One consequence of the Brexit decision is that our educational institutions will at some stage have to withdraw from ERASMUS+, the European Commissions’s scheme for staff and student mobility. Or so says the Guardian, in a report that has been widely circulated – and lamented – on social media. The Guardian quotes Ceri Jones, formerly the Commission’s Director General for Education, describing the UK exit from ERASMUS+ as “a tragedy of staggering proportions for universities throughout the country”.
As usual, the reality is more complicated. First, although Guardian story describes ERASMUS+ as a scheme for university student mobility, it is of course much broader in its reach, encompassing schools, adult education and vocational training. Second, the UK remains part of the programme until the actually UK leaves the EU. Third, if and when the UK does leave the EU, its membership of ERASMUS+ (and other educational and research programmes) can continue, if the UK and rest of the EU so decide. Fourth, the UK can replace ERASMUS+ with new partnerships, but with different countries.
So hardly a “tragedy of staggering proportions”. Of course, continuing membership of EU programmes or the development of new exchange programmes will cost money. The simplest solution would be to use the resources currently allocated to ERASMUS+ to fund the new schemes. In practice, I imagine that a few Vice Chancellors (including those publicly lamenting the UK’s departure from ERASMUS+) will then start lobbying to have direct control over the funds, and then promptly switch it to other activities. But that’s no reason for not having exchange schemes.
My own preference would be the development of an entirely new exchange scheme. I’m not a great fan of ERASMUS+, mainly because it is yet another case of public funding being directed towards the most privileged. A HEFCE report in 2010 found that UK participants were “disproportionately young, female, white and middle-class, and are academic high-achievers”. A subsequent House of Lords enquiry reported that “students from ethnic minorities; with a disability; who were older; or who had parents from a non-professional background, were less likely to participate in the Erasmus programme”.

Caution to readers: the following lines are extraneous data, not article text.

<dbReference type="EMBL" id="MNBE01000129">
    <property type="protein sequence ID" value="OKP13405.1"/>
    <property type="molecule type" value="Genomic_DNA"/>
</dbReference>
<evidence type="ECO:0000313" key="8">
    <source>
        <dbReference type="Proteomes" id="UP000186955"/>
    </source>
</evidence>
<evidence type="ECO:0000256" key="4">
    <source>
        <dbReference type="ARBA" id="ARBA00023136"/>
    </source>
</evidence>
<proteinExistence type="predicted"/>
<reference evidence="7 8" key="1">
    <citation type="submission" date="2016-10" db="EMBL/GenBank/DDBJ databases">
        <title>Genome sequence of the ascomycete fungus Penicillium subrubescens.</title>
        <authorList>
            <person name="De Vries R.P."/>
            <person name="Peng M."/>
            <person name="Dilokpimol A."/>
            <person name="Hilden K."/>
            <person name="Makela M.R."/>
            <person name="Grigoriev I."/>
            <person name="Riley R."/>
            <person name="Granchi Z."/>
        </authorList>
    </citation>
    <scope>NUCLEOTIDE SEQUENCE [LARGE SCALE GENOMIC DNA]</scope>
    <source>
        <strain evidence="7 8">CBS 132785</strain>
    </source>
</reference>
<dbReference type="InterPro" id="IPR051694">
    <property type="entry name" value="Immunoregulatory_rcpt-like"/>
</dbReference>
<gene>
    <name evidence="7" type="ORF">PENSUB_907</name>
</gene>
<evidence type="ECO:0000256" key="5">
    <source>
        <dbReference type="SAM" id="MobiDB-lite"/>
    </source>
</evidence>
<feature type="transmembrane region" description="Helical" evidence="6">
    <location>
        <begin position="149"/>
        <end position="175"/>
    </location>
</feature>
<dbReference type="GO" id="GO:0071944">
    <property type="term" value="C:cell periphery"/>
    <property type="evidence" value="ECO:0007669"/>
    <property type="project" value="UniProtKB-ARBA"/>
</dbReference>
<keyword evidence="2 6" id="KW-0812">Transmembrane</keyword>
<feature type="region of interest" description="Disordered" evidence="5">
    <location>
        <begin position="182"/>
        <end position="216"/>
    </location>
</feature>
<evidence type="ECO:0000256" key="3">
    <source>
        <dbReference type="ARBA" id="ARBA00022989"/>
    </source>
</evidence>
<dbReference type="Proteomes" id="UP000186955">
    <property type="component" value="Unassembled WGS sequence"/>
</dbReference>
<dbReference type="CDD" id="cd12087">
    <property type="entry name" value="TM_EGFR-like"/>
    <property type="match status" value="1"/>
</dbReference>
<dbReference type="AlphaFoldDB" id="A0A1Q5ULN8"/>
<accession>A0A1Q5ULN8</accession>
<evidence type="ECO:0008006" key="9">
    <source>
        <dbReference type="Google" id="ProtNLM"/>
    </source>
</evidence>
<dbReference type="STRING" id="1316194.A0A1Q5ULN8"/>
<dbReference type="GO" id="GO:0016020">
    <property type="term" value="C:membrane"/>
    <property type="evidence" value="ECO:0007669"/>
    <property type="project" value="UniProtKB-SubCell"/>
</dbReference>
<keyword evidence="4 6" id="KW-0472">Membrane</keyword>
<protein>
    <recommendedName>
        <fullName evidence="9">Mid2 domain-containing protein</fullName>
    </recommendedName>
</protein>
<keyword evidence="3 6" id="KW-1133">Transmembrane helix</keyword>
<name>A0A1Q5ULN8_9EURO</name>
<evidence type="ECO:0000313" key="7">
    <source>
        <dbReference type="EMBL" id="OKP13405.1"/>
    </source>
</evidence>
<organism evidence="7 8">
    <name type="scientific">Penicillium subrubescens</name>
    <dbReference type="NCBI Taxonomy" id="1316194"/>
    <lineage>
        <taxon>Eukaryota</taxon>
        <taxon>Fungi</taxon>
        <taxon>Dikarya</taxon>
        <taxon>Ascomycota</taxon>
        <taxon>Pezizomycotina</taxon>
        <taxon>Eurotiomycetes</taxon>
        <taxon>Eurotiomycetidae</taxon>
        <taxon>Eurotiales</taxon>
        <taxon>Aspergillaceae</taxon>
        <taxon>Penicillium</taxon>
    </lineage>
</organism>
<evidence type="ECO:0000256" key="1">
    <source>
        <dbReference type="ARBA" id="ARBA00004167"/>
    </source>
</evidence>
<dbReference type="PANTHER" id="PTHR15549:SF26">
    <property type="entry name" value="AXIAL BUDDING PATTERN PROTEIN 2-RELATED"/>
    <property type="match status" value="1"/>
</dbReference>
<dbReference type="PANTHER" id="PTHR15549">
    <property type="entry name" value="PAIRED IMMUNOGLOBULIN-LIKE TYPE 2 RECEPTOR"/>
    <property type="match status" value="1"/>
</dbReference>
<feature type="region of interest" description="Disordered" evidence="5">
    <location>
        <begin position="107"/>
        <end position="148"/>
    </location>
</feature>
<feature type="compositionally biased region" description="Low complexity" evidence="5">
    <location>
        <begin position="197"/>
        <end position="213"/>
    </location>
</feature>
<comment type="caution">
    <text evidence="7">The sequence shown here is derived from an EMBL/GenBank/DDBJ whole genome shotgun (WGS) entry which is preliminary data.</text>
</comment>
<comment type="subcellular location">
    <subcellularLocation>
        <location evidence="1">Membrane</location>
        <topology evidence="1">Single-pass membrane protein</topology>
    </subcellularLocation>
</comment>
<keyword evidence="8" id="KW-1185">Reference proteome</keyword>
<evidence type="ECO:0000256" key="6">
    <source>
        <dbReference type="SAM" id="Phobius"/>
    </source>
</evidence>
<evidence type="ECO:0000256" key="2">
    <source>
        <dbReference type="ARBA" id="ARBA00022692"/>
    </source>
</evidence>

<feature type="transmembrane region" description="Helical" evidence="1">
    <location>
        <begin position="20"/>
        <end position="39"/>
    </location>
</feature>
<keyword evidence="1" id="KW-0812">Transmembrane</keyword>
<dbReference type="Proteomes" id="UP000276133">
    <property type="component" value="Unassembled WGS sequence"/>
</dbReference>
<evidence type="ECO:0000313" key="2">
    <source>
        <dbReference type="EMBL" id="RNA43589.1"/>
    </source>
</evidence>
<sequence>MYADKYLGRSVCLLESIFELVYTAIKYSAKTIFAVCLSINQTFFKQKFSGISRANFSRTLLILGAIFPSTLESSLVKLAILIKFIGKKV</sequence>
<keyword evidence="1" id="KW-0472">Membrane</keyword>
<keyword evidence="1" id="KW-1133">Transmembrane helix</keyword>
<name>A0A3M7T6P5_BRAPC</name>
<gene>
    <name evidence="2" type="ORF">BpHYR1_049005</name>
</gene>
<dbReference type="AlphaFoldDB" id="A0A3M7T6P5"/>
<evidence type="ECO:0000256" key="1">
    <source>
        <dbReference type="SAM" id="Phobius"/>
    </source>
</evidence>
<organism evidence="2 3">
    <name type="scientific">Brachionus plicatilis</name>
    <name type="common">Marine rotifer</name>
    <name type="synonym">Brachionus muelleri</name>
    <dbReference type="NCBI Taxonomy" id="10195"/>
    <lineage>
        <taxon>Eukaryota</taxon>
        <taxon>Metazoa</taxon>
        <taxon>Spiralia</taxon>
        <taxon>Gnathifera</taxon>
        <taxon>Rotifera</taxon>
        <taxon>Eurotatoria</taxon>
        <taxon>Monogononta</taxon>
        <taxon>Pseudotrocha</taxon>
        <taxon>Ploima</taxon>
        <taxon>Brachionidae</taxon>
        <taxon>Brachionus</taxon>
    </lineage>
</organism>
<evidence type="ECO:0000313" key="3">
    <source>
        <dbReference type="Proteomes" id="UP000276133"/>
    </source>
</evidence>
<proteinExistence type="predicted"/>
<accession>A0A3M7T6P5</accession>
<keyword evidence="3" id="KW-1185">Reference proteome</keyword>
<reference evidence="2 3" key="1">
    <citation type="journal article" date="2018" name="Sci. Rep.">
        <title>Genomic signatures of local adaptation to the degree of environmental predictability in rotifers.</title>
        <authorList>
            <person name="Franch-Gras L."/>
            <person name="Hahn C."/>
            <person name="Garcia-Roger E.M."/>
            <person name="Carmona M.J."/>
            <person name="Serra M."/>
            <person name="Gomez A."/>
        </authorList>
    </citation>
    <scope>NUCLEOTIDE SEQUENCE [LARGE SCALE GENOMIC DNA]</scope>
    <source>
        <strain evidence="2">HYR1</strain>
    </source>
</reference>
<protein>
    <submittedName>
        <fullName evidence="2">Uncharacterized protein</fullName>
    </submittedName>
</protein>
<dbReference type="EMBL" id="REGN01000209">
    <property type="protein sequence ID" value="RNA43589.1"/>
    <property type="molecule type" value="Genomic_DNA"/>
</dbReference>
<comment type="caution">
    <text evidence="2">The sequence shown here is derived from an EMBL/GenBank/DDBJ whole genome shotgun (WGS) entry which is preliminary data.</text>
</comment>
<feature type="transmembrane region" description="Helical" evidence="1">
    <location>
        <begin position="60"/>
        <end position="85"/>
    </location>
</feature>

These are not new findings, of course. And neither is it surprising that an attractive but costly education opportunity appeals most to the socially and culturally best endowed. Nor is it surprising that part-time students, those with caring responsibilities, and those with best reason to be concerned about racism are largely excluded.Then there is the whole question of language competence, which in the UK is tightly tied to the school which you attend, which in turn is of course socially biassed towards the middle class.
The House of Lords report also confirmed that the European Commission had limited data about the effects of the scheme, and didn’t even know much about who took part in it and what they did. Again, this had been known for some years.
As I say, then, ERASMUS+ is deeply flawed. I found it something of a tragedy (though not of staggering proportions) that the European Commission did not take the opportunity to reform and modernise it. But then an organisation that is happy with the Common Agricultural Policy is unlikely to be dissatisfied with ERASMUS+.
Leaving ERASMUS+ offers some attractive possibilities. First, it allows for a bit of attention to equity and justice when designing new programmes. Second, it allows for an expansion of bilateral partnerships, which might differ by country rather than all taking a standardised shape. Third, it allows for an extension of partnerships beyond the limits of EU membership (though it could certainly include EU members). Fourth, we could rebalance the distribution of funding, so that it no longer strongly favours higher education.
All of which would be no bad thing. If we recall the intentions of the scheme’s founders, European student mobility was designed to foster a European identity. It seems to have done that rather successfully among one part of our population, but it did little or nothing for those who are the losers from globalisation. The consequences are with us now.